Quote of the day: Hoaxidate redux

As much as I hate to pile on, I don’t think I’ll have the Hoaxdiate to kick around much longer. So, here’s Herman Cain on Herman Cain and what people have said about Herman Cain:

“For every one person that comes forward with a false accusation, there are probably thousands who will say that none of that sort of activity ever came from Herman Cain.”

16 thoughts on “Quote of the day: Hoaxidate redux

  1. So, if we are generous and interpret “thousands” as 10K (technically, iy only needs to be 2K), he has 30K accusers? (300M US pop / 10K). Damn, Clinton must consider himself to be in the pee-wee leagues now

  2. “For every one person that says I robbed a bank, there are probably thousands who will say they never saw me do anything of the sort.” — Clyde Barrow
    Yes, fine, I made it up. So did Herman.

  3. Cain’s going with “But what about all of the women I [i]didn’t[/i] harass? Huh? What about them?” as a defense? Really?
    So his plan is to hit a winning strategy by trying all of the others first…?

  4. Plus I love the referring to himself in the third person, like an athlete full of himself. Or Bob Dole.

  5. I admit, when this first started up it reminded me of the “dirty tricks” of the repubs ranging from Tricky Dick Nixon and especially the Texas politics that gave us Karl Rove, swiftboating Kerry, and (I lived in SC at the time and got one) push polls that asked if you would feel different about McCain if you found out he had a black baby. False information released to poor neighborhoods that the dems would vote on a different date and tying up phone lines so the dems can’t ask for a ride to the polls. Even putting a microphone in your own office and claiming that you have been bugged (even though the battery on the device would only last for an extremely and unusable short time.
    But then 5 (or is it more now) instances have come forward. And I start thinking about how when the police find the Dahmers with their victims in the freezer, all the neighbors come together and say they couldn’t believe it because he was such a nice, quiet person. Locally, what really gets folks commenting on the news webpage is a story where one side keeps shouting about how the persons involved are satan in the flesh and the other side is vehemently defending them because they are a pillar of the community.
    And Michael Jackson couldn’t have done it because he’s a celebrity. Joe Paterno couldn’t do wrong because he is a winning coach (admittedly, I have some sympathy for him as if he really did refer it to his supervisors, the remaining question would be what he did to follow up. But not as clear as to his level of complacenty.) And now, Herman Cain couldn’t have done it because he’s a celebrity.
    BTW – how come I’m not hearing that 999 is simply an upside down form of 666 – the mark of the beast.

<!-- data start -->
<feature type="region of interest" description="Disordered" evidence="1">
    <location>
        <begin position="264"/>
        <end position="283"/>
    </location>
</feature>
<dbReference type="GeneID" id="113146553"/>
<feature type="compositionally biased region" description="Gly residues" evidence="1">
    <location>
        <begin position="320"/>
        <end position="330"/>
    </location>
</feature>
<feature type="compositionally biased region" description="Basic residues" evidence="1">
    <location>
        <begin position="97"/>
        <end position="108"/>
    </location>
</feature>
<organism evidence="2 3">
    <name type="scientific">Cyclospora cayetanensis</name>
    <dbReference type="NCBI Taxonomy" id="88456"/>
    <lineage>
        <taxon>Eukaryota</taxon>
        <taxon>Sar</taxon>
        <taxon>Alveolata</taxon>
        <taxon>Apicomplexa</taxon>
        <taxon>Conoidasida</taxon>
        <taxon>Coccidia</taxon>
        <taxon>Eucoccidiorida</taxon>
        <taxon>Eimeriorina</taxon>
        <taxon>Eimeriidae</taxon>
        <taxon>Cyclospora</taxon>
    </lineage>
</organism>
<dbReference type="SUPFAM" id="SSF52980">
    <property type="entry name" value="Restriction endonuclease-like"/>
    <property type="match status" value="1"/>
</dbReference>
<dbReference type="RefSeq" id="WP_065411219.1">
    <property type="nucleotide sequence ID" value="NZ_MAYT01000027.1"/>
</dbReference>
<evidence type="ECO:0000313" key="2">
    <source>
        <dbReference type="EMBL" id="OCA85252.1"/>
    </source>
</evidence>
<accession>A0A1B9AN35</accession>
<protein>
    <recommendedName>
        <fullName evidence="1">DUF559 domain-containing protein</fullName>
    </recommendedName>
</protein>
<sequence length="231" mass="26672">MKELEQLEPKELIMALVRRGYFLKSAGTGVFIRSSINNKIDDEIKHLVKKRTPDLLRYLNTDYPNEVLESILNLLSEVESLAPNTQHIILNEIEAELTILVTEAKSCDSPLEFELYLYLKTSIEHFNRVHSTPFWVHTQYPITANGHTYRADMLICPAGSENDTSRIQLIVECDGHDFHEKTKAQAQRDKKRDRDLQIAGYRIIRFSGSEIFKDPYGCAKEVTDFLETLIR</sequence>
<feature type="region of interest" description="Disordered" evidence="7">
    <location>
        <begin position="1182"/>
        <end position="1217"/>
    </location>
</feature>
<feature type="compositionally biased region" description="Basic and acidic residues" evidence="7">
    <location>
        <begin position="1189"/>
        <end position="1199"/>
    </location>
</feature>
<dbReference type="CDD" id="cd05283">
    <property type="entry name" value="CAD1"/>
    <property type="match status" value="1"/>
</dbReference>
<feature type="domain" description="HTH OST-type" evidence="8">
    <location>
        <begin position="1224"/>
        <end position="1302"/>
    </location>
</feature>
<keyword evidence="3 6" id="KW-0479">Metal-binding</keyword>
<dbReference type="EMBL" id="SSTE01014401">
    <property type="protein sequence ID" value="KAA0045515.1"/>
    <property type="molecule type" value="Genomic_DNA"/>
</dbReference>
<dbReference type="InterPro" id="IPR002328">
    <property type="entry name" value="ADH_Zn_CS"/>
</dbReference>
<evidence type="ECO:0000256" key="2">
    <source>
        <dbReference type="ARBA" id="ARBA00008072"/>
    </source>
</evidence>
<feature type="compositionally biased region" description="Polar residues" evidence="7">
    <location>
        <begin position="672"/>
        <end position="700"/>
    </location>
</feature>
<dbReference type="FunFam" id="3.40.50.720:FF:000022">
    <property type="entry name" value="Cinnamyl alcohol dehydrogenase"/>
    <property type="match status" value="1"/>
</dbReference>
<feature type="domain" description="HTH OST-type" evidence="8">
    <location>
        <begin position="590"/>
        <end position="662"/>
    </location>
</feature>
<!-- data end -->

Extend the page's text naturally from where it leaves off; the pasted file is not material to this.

6. That was my first thought too, MapleStreet.
    The media going from door to door in the neighborhood and having one after another peeps declare how shocked they are and no, he never tried to serial kill me so we thought he was a swell guy.
    The if he is this then he couldn’t do that is perhaps the most popular logical fallacy in our culture.

  7. Jay — and I’ll add another one, fictional, but one of my favorite scenes in one of my favorite movies:
    The duty officer asked General Ripper to confirm the fact the he had issued the go code and he said, “Yes gentlemen, they are on their way in and no one can bring them back. For the sake of our country and our way of life, I suggest you get the rest of SAC in after them, otherwise we will be totally destroyed by red retaliation. My boys will give you the best kind of start, fourteen hundred megatons worth, and you sure as hell won’t stop them now. So let’s get going. There’s no other choice. God willing, we will prevail in peace and freedom from fear and in true health through the purity and essence of our natural fluids. God bless you all.” Then he hung up. We’re still trying to figure out the meaning of that last phrase, sir.
    There’s nothing to figure out General Turgidson. This man is obviously a psychotic.
    Well, I’d like to hold off judgment on a thing like that, sir, until all the facts are in.
    [anger rising] General Turgidson, when you instituted the human reliability tests, you assured me there was no possibility of such a thing ever occurring.
    Well I don’t think it’s quite fair to condemn a whole program because of a single slip up sir.

  8. It is called illeism, by the way.
    The act of referring to oneself (often habitually) in the third person. Someone who practices illeism is (among other things) an illeist. Adjective: illeistic.
    “Bob Dole: Doesn’t sound a thing like me. First of all, I don’t run around saying “Bob Dole does this” and “Bob Dole does that.” That’s not something Bob Dole does. It’s not something Bob Dole has ever done, and it’s not something Bob Dole will ever do!”
    (Saturday Night Live, Nov. 16, 1996)

  9. @thebewilderness: I did not know what referring to oneself in the third person was called. Very cool. Adrastos thanks you for pointing this out to Adrastos.

Comments are closed.